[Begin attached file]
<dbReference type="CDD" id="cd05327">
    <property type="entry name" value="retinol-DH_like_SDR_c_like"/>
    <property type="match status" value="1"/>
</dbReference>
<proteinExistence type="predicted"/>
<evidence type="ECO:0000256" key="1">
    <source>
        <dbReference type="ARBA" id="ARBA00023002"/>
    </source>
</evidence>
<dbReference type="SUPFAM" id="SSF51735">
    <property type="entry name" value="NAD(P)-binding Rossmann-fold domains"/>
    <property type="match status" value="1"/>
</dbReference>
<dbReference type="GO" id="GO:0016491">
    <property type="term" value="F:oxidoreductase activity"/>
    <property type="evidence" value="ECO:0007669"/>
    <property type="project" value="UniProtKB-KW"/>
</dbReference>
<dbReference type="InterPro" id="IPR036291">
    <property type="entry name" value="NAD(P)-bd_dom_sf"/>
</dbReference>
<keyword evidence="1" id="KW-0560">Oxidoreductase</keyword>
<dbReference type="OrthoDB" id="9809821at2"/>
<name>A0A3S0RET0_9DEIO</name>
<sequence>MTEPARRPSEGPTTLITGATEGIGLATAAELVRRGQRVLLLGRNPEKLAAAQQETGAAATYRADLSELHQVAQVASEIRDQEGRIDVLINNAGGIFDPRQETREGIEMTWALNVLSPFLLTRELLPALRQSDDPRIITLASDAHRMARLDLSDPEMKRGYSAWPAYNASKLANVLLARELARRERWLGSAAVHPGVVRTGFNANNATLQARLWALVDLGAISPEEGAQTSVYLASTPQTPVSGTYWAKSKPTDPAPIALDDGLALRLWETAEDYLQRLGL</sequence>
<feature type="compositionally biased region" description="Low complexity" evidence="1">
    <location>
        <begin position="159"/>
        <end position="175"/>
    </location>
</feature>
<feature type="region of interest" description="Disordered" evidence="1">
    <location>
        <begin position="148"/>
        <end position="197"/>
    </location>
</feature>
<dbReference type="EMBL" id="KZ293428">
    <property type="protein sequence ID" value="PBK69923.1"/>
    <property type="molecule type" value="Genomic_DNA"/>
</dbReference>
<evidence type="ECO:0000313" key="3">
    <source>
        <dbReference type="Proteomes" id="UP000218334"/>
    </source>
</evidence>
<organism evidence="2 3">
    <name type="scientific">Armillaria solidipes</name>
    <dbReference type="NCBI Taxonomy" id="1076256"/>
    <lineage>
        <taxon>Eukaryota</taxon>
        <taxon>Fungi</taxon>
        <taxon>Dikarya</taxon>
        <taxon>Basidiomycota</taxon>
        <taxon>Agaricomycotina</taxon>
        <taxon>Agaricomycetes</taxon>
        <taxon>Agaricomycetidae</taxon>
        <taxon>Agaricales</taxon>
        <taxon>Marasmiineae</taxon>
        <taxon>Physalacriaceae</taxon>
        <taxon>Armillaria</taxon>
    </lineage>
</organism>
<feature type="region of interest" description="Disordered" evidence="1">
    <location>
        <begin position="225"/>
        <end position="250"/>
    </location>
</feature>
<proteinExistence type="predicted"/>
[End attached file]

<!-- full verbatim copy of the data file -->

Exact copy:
<dbReference type="CDD" id="cd05327">
    <property type="entry name" value="retinol-DH_like_SDR_c_like"/>
    <property type="match status" value="1"/>
</dbReference>
<proteinExistence type="predicted"/>
<evidence type="ECO:0000256" key="1">
    <source>
        <dbReference type="ARBA" id="ARBA00023002"/>
    </source>
</evidence>
<dbReference type="SUPFAM" id="SSF51735">
    <property type="entry name" value="NAD(P)-binding Rossmann-fold domains"/>
    <property type="match status" value="1"/>
</dbReference>
<dbReference type="GO" id="GO:0016491">
    <property type="term" value="F:oxidoreductase activity"/>
    <property type="evidence" value="ECO:0007669"/>
    <property type="project" value="UniProtKB-KW"/>
</dbReference>
<dbReference type="InterPro" id="IPR036291">
    <property type="entry name" value="NAD(P)-bd_dom_sf"/>
</dbReference>
<keyword evidence="1" id="KW-0560">Oxidoreductase</keyword>
<dbReference type="OrthoDB" id="9809821at2"/>
<name>A0A3S0RET0_9DEIO</name>
<sequence>MTEPARRPSEGPTTLITGATEGIGLATAAELVRRGQRVLLLGRNPEKLAAAQQETGAAATYRADLSELHQVAQVASEIRDQEGRIDVLINNAGGIFDPRQETREGIEMTWALNVLSPFLLTRELLPALRQSDDPRIITLASDAHRMARLDLSDPEMKRGYSAWPAYNASKLANVLLARELARRERWLGSAAVHPGVVRTGFNANNATLQARLWALVDLGAISPEEGAQTSVYLASTPQTPVSGTYWAKSKPTDPAPIALDDGLALRLWETAEDYLQRLGL</sequence>
<feature type="compositionally biased region" description="Low complexity" evidence="1">
    <location>
        <begin position="159"/>
        <end position="175"/>
    </location>
</feature>
<feature type="region of interest" description="Disordered" evidence="1">
    <location>
        <begin position="148"/>
        <end position="197"/>
    </location>
</feature>
<dbReference type="EMBL" id="KZ293428">
    <property type="protein sequence ID" value="PBK69923.1"/>
    <property type="molecule type" value="Genomic_DNA"/>
</dbReference>
<evidence type="ECO:0000313" key="3">
    <source>
        <dbReference type="Proteomes" id="UP000218334"/>
    </source>
</evidence>
<organism evidence="2 3">
    <name type="scientific">Armillaria solidipes</name>
    <dbReference type="NCBI Taxonomy" id="1076256"/>
    <lineage>
        <taxon>Eukaryota</taxon>
        <taxon>Fungi</taxon>
        <taxon>Dikarya</taxon>
        <taxon>Basidiomycota</taxon>
        <taxon>Agaricomycotina</taxon>
        <taxon>Agaricomycetes</taxon>
        <taxon>Agaricomycetidae</taxon>
        <taxon>Agaricales</taxon>
        <taxon>Marasmiineae</taxon>
        <taxon>Physalacriaceae</taxon>
        <taxon>Armillaria</taxon>
    </lineage>
</organism>
<feature type="region of interest" description="Disordered" evidence="1">
    <location>
        <begin position="225"/>
        <end position="250"/>
    </location>
</feature>
<proteinExistence type="predicted"/>